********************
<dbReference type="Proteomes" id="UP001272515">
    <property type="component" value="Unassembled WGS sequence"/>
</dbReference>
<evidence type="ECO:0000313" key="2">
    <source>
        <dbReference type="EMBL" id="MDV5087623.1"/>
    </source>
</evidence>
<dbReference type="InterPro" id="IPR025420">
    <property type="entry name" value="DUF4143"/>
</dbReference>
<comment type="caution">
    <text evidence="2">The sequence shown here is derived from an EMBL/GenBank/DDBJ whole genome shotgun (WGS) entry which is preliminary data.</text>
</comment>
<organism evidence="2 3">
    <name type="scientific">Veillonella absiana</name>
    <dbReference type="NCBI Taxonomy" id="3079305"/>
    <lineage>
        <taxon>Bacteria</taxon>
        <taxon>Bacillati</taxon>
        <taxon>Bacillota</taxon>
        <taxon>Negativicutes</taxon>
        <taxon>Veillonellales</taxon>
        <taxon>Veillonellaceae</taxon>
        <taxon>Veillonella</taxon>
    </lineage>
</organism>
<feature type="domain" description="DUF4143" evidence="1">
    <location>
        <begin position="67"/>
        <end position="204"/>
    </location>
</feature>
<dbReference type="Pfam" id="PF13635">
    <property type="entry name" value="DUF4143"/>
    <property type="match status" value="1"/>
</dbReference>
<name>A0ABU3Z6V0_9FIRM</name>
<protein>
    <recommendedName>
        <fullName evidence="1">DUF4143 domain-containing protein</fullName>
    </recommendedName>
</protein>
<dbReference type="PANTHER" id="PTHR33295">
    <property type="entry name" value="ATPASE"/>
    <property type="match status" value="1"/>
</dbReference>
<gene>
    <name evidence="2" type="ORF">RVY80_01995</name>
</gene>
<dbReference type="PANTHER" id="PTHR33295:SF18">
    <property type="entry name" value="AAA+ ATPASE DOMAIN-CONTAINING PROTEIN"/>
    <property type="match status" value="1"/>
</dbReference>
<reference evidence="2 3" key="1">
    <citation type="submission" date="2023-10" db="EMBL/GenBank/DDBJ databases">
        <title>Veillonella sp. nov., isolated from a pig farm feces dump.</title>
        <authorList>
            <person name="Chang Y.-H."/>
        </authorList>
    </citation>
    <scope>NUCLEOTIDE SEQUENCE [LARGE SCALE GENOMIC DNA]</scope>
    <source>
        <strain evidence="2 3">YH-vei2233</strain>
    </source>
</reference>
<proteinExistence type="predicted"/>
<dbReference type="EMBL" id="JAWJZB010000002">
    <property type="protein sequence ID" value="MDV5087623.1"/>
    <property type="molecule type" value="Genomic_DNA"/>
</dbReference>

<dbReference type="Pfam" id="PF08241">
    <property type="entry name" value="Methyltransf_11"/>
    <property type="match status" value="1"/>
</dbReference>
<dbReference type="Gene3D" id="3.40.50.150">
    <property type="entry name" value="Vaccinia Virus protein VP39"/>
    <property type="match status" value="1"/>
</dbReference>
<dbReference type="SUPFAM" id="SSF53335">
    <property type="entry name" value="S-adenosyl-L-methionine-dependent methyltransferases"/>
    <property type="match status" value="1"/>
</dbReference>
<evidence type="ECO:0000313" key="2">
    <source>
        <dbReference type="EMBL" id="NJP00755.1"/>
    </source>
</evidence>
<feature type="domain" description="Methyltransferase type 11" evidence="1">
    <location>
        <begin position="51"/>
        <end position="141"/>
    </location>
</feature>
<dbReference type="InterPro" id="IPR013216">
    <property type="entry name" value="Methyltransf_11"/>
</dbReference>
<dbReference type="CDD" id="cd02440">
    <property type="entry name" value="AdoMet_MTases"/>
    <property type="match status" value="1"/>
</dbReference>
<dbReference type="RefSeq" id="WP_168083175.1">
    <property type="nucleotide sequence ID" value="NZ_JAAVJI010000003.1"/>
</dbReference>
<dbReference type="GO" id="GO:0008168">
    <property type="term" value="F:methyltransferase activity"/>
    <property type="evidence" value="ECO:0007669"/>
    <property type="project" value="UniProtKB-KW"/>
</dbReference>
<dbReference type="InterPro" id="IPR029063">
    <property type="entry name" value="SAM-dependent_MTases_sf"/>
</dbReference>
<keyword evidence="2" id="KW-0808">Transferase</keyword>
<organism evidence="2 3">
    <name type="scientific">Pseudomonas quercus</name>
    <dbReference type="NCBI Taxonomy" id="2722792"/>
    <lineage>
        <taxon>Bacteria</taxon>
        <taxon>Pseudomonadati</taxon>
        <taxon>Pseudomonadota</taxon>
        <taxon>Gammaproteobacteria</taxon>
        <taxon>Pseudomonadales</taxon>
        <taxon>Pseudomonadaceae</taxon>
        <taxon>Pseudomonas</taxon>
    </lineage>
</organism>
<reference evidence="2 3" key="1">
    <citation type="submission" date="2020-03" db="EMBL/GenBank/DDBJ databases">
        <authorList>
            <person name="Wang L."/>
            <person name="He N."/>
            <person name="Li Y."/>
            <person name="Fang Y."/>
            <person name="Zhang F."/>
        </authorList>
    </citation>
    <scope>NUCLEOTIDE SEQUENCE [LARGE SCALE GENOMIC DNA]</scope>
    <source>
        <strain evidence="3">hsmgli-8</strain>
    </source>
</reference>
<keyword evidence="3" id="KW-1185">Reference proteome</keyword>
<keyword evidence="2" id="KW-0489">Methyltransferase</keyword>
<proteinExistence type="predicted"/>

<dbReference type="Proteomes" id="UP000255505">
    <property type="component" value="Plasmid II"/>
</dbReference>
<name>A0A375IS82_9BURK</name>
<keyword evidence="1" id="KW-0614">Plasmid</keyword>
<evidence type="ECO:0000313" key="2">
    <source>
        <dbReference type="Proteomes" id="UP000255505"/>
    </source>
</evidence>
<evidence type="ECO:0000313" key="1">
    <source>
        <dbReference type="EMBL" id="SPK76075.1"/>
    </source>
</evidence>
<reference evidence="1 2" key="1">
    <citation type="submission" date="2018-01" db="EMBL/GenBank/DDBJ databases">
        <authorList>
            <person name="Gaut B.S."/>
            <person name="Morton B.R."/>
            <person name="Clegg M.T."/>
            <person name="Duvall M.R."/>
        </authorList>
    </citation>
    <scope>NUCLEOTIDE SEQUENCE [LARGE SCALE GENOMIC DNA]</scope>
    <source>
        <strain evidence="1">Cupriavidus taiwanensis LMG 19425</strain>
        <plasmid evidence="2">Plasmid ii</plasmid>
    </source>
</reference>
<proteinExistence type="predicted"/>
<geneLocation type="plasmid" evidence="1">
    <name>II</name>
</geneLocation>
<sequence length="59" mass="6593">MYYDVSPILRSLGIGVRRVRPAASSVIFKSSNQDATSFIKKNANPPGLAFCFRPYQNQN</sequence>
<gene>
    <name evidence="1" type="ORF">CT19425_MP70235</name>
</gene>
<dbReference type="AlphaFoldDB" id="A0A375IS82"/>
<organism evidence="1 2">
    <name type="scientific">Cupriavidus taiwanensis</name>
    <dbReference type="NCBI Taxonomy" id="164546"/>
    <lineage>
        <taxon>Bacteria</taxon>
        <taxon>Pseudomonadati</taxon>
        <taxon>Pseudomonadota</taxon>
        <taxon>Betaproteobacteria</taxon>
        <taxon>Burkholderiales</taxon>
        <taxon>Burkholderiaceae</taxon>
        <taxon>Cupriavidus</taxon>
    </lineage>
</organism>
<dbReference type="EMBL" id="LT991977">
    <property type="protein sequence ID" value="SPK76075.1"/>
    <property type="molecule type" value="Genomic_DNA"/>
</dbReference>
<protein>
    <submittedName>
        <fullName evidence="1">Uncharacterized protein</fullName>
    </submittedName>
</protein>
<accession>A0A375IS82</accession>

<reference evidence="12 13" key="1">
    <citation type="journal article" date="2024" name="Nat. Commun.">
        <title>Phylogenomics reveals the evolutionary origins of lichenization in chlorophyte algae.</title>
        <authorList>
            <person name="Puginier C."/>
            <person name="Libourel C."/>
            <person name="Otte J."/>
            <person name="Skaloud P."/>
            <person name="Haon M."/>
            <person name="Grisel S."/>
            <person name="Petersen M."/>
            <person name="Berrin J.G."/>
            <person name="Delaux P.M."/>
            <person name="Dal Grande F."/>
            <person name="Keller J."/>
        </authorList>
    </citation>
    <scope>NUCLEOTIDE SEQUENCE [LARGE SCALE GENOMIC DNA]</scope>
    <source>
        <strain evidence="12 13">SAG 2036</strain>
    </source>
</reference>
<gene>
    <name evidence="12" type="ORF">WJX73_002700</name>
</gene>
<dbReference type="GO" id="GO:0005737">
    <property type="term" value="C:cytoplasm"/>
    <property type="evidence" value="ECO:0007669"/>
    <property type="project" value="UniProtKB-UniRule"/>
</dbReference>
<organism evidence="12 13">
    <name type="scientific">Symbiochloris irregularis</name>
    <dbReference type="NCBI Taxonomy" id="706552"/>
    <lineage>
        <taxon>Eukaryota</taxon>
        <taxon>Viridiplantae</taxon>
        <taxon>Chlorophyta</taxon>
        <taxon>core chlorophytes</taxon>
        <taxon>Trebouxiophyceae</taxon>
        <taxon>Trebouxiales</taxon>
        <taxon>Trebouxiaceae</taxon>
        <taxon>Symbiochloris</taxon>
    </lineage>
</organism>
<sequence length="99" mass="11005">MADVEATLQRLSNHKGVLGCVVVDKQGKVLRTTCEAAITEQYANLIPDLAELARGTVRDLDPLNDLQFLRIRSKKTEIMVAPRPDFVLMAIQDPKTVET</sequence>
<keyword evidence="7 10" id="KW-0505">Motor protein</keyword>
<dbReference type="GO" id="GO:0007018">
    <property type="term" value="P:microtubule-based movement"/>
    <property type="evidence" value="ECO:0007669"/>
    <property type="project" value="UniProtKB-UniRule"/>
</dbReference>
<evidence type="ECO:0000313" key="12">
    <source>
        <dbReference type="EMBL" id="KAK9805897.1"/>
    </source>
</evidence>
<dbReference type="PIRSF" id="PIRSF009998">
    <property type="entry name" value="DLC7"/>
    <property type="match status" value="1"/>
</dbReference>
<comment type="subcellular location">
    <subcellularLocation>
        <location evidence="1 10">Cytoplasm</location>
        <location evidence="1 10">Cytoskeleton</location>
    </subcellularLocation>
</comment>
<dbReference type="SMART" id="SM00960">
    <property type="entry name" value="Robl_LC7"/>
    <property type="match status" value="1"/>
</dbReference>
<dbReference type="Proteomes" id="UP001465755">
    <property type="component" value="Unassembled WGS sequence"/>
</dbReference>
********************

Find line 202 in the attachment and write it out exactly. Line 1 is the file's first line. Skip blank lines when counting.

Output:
    <submittedName>